The Inconvenient Truth About The Inconvenient Truth About SEO

Earlier this week Smashing Magazine published an article by Paul Boag titled “The Inconvenient Truth About SEO”. The author made quite a few good points which can be summarized as “Don’t be silly, do integrated marketing” which is exactly the way to go. Unfortunately, Paul also demonstrated a rather questionable understanding of SEO. Here is why.

For some reason the article focuses on boosting ranking for certain key phrases and how this is terribly wrong. In reality that’s only part of the work, and decreasingly efficient at that (thanks to personalization of the search). Any real work for clients starts with analysis of their websites and figuring out what’s wrong with those websites. Here’s just a few purely technical issues:

  • the client switched to a new CMS without using 301 redirects, so visitors get the 404 error and leave;
  • the client carelessly removed a lot of pages (e.g. moved part of the business to a new company with a new website) and didn’t use 301 redirects;
  • there are tons of indexed pages with duplicated content (e.g. versions for printing) without the canonical tag;
  • the pages’ hierarchy wasn’t given a lot of thought;
  • the website uses frames like it’s still 1990s;
  • the website could benefit from using microformats (schema.org), but doesn’t do so;
  • pages have duplicated metadata sections, missing tags and suchlike;
  • the client doesn’t follow recommendations on creating regional versions of the website;
  • the previous SEO agency used various questionable tactics, like spammy inbound links or on-page keywords spamming;
  • landing pages are written with informational queries in mind, whereas navigational or transactional queries should be relied upon instead.

Detecting and fixing all of that is part of SEO, as it directly and indirectly affects both ranking in search engines and conversions.

A lot of those issues look like neglecting commons sense, and indeed that’s what a lot of them are. Still, a terrible lot of web masters keep making them.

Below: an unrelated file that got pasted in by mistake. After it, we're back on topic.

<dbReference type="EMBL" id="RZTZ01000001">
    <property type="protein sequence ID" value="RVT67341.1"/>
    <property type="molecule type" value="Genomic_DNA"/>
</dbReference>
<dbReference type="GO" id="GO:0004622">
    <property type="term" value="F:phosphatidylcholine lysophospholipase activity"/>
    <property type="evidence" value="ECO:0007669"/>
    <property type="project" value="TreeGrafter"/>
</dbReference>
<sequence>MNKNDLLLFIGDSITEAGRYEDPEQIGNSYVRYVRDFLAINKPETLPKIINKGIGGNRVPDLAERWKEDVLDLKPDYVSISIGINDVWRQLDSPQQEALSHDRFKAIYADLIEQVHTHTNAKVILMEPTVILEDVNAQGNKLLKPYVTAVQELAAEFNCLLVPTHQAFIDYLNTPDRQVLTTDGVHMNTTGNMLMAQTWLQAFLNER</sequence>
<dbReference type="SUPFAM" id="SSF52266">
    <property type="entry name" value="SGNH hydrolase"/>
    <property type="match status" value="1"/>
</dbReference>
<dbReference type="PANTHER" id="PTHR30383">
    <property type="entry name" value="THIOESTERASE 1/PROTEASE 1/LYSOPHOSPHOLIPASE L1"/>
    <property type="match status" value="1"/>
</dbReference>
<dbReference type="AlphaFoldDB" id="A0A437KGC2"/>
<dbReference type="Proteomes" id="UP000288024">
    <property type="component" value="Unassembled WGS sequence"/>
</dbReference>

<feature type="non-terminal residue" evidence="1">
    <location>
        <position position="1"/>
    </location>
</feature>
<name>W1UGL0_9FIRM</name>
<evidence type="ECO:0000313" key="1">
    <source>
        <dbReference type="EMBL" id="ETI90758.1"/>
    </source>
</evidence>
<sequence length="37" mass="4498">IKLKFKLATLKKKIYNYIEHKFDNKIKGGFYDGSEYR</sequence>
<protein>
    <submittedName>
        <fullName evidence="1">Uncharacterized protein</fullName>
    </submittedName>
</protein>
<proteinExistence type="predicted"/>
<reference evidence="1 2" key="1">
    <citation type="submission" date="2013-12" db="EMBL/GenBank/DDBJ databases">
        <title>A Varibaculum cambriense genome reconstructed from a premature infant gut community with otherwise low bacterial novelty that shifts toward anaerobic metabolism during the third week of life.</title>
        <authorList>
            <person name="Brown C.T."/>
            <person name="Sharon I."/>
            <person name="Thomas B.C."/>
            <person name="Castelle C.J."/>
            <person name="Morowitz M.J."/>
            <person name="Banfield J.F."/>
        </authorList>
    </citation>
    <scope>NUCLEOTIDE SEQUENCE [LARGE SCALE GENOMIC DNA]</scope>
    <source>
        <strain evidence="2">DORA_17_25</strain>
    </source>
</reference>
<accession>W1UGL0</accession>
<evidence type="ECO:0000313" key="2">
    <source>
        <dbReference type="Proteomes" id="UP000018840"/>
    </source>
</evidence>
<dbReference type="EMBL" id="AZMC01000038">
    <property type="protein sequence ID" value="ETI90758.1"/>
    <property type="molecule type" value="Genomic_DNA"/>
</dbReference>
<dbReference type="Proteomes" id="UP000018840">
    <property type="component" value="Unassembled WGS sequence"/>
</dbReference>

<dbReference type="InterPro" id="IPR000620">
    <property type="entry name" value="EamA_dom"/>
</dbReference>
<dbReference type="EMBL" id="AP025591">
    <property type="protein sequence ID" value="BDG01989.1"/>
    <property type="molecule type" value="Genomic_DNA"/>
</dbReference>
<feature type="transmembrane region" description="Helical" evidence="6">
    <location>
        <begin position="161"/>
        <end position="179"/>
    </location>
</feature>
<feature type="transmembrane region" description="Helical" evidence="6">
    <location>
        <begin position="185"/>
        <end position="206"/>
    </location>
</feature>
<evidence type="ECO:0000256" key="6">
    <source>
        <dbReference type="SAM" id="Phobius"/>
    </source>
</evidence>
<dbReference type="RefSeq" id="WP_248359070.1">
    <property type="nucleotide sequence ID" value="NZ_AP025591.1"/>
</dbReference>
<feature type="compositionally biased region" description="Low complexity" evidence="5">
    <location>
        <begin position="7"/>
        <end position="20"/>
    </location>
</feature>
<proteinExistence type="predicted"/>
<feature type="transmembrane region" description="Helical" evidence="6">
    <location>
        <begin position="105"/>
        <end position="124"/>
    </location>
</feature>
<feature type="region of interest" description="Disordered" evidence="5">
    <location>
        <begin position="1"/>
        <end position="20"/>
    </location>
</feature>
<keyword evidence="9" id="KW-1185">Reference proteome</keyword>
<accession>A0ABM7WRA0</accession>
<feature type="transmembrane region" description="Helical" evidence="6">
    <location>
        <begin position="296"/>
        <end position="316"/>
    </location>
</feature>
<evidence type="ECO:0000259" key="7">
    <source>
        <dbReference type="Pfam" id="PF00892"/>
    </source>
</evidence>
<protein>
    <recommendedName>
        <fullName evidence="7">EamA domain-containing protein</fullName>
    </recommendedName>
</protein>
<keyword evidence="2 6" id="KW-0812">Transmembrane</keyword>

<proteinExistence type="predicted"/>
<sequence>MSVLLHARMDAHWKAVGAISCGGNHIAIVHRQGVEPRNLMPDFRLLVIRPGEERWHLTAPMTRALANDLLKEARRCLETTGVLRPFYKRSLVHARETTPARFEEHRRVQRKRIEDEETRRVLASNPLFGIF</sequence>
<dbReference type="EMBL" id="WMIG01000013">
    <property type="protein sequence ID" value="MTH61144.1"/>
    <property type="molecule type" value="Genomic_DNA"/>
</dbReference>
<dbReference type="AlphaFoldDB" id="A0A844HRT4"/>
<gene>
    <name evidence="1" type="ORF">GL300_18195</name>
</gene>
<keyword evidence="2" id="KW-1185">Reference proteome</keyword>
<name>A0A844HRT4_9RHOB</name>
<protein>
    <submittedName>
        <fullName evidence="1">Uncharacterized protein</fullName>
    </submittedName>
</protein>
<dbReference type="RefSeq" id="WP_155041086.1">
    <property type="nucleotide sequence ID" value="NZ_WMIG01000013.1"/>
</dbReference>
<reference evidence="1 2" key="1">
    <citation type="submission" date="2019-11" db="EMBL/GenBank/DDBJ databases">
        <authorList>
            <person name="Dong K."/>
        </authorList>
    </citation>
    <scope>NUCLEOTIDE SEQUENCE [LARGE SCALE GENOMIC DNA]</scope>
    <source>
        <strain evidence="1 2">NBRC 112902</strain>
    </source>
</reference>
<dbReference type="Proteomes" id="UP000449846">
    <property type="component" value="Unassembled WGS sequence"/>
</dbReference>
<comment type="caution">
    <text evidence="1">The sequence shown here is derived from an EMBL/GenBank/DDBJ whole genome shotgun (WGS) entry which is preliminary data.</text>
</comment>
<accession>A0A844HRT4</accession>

The other issues are resulted by the lack of training which no common sense can substitute. You simply need to do your SEO 101 and follow what’s going on with search engines.

The next problem is right here:

This is the point where we come to the inconvenient truth. It is hard for an outside contractor to produce the great content that will keep users coming back and encourage them to share.

Why, thank you, Captain Obvious. SEO company shouldn’t even try to produce great content, it’s not their job. The only way it might work is when the agency is large enough to hire a specialist who knows the industry from the inside and will work with the client on the content. Or e.g. hire a team to make promotional videos.

And the final issue:

If you haven’t already, consider hiring an employee dedicated to creating content for your website. You can partially finance it with the money you save by getting rid of your SEO company.

I’ve seen it done. A certain company (both e-commerce and brick-and-mortar clothes shop) got rid of its SEO agency and hired an in-house specialist. The first thing he did is claim “let’s do awesome content” and undo the latest work done by the agency — creating and promoting pages to be enabled later when the next season comes (as it takes search engines a while to index and rank pages). The result: a dramatic decrease in rankings, loss of clients and, therefore, loss of sales.

The bottom line: no matter how awesome your content is, or how strategical your planning is, there’s still work to do that involves understanding how search engines work, and which new features (like said schema.org) can be used for the benefit of your business. Whether you leverage it to an outside agency or an in-house specialist or DIY is entirely up to you.

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